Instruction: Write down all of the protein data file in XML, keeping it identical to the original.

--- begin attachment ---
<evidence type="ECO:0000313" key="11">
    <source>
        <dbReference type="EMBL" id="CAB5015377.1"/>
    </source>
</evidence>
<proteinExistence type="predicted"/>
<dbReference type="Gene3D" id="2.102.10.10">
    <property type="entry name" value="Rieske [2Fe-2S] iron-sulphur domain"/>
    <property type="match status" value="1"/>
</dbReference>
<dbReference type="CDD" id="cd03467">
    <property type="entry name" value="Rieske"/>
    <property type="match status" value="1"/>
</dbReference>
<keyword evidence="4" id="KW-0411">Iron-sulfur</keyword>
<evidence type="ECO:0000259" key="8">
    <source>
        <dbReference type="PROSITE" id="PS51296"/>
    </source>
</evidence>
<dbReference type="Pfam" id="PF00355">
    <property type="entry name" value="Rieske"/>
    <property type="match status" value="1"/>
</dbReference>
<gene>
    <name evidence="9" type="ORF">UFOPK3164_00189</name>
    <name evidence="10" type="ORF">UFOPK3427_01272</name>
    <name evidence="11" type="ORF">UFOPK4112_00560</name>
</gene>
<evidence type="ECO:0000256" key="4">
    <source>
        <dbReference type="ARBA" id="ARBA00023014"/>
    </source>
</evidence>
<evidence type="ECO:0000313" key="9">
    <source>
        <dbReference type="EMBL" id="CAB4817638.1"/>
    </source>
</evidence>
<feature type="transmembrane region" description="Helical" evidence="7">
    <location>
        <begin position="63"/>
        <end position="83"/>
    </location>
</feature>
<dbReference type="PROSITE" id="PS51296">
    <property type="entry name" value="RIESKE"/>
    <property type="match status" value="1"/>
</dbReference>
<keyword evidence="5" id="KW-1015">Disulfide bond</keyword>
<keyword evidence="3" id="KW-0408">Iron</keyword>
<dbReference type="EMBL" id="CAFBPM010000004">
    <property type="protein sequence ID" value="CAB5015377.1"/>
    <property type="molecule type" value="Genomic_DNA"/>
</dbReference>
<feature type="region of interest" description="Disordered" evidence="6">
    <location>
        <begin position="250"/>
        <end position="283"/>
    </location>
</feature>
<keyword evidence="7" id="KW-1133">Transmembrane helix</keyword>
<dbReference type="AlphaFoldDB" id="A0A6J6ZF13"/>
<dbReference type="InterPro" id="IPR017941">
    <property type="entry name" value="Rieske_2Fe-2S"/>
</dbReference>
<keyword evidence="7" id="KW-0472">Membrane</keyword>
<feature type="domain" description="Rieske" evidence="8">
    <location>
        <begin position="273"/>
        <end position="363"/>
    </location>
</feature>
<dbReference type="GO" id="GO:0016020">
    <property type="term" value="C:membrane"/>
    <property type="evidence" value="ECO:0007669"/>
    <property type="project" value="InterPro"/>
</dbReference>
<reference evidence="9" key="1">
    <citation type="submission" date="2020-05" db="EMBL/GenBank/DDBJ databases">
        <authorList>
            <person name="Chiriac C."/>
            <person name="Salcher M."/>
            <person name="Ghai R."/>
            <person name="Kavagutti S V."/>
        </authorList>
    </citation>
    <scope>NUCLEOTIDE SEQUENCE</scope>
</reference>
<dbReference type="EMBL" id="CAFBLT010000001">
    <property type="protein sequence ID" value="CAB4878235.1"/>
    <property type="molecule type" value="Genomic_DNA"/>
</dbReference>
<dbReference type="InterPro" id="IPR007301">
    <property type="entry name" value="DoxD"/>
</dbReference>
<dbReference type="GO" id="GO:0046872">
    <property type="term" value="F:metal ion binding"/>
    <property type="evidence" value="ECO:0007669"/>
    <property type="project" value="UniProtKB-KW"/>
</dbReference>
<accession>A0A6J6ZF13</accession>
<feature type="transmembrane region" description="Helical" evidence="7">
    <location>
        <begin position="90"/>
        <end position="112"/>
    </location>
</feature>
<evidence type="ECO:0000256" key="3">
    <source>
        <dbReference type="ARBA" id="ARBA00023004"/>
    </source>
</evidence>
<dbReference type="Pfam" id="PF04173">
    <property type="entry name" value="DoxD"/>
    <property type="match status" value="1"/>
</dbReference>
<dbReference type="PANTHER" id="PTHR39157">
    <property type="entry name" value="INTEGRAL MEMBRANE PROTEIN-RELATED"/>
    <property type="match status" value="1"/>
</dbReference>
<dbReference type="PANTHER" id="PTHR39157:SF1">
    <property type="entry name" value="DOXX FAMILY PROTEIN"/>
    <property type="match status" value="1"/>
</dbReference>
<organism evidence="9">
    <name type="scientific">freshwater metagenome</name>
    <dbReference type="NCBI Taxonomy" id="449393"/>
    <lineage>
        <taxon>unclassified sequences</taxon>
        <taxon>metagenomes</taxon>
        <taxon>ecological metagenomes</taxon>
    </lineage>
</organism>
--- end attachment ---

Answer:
<evidence type="ECO:0000313" key="11">
    <source>
        <dbReference type="EMBL" id="CAB5015377.1"/>
    </source>
</evidence>
<proteinExistence type="predicted"/>
<dbReference type="Gene3D" id="2.102.10.10">
    <property type="entry name" value="Rieske [2Fe-2S] iron-sulphur domain"/>
    <property type="match status" value="1"/>
</dbReference>
<dbReference type="CDD" id="cd03467">
    <property type="entry name" value="Rieske"/>
    <property type="match status" value="1"/>
</dbReference>
<keyword evidence="4" id="KW-0411">Iron-sulfur</keyword>
<evidence type="ECO:0000259" key="8">
    <source>
        <dbReference type="PROSITE" id="PS51296"/>
    </source>
</evidence>
<dbReference type="Pfam" id="PF00355">
    <property type="entry name" value="Rieske"/>
    <property type="match status" value="1"/>
</dbReference>
<gene>
    <name evidence="9" type="ORF">UFOPK3164_00189</name>
    <name evidence="10" type="ORF">UFOPK3427_01272</name>
    <name evidence="11" type="ORF">UFOPK4112_00560</name>
</gene>
<evidence type="ECO:0000256" key="4">
    <source>
        <dbReference type="ARBA" id="ARBA00023014"/>
    </source>
</evidence>
<evidence type="ECO:0000313" key="9">
    <source>
        <dbReference type="EMBL" id="CAB4817638.1"/>
    </source>
</evidence>
<feature type="transmembrane region" description="Helical" evidence="7">
    <location>
        <begin position="63"/>
        <end position="83"/>
    </location>
</feature>
<dbReference type="PROSITE" id="PS51296">
    <property type="entry name" value="RIESKE"/>
    <property type="match status" value="1"/>
</dbReference>
<keyword evidence="5" id="KW-1015">Disulfide bond</keyword>
<keyword evidence="3" id="KW-0408">Iron</keyword>
<dbReference type="EMBL" id="CAFBPM010000004">
    <property type="protein sequence ID" value="CAB5015377.1"/>
    <property type="molecule type" value="Genomic_DNA"/>
</dbReference>
<feature type="region of interest" description="Disordered" evidence="6">
    <location>
        <begin position="250"/>
        <end position="283"/>
    </location>
</feature>
<keyword evidence="7" id="KW-1133">Transmembrane helix</keyword>
<dbReference type="AlphaFoldDB" id="A0A6J6ZF13"/>
<dbReference type="InterPro" id="IPR017941">
    <property type="entry name" value="Rieske_2Fe-2S"/>
</dbReference>
<keyword evidence="7" id="KW-0472">Membrane</keyword>
<feature type="domain" description="Rieske" evidence="8">
    <location>
        <begin position="273"/>
        <end position="363"/>
    </location>
</feature>
<dbReference type="GO" id="GO:0016020">
    <property type="term" value="C:membrane"/>
    <property type="evidence" value="ECO:0007669"/>
    <property type="project" value="InterPro"/>
</dbReference>
<reference evidence="9" key="1">
    <citation type="submission" date="2020-05" db="EMBL/GenBank/DDBJ databases">
        <authorList>
            <person name="Chiriac C."/>
            <person name="Salcher M."/>
            <person name="Ghai R."/>
            <person name="Kavagutti S V."/>
        </authorList>
    </citation>
    <scope>NUCLEOTIDE SEQUENCE</scope>
</reference>
<dbReference type="EMBL" id="CAFBLT010000001">
    <property type="protein sequence ID" value="CAB4878235.1"/>
    <property type="molecule type" value="Genomic_DNA"/>
</dbReference>
<dbReference type="InterPro" id="IPR007301">
    <property type="entry name" value="DoxD"/>
</dbReference>
<dbReference type="GO" id="GO:0046872">
    <property type="term" value="F:metal ion binding"/>
    <property type="evidence" value="ECO:0007669"/>
    <property type="project" value="UniProtKB-KW"/>
</dbReference>
<accession>A0A6J6ZF13</accession>
<feature type="transmembrane region" description="Helical" evidence="7">
    <location>
        <begin position="90"/>
        <end position="112"/>
    </location>
</feature>
<evidence type="ECO:0000256" key="3">
    <source>
        <dbReference type="ARBA" id="ARBA00023004"/>
    </source>
</evidence>
<dbReference type="Pfam" id="PF04173">
    <property type="entry name" value="DoxD"/>
    <property type="match status" value="1"/>
</dbReference>
<dbReference type="PANTHER" id="PTHR39157">
    <property type="entry name" value="INTEGRAL MEMBRANE PROTEIN-RELATED"/>
    <property type="match status" value="1"/>
</dbReference>
<dbReference type="PANTHER" id="PTHR39157:SF1">
    <property type="entry name" value="DOXX FAMILY PROTEIN"/>
    <property type="match status" value="1"/>
</dbReference>
<organism evidence="9">
    <name type="scientific">freshwater metagenome</name>
    <dbReference type="NCBI Taxonomy" id="449393"/>
    <lineage>
        <taxon>unclassified sequences</taxon>
        <taxon>metagenomes</taxon>
        <taxon>ecological metagenomes</taxon>
    </lineage>
</organism>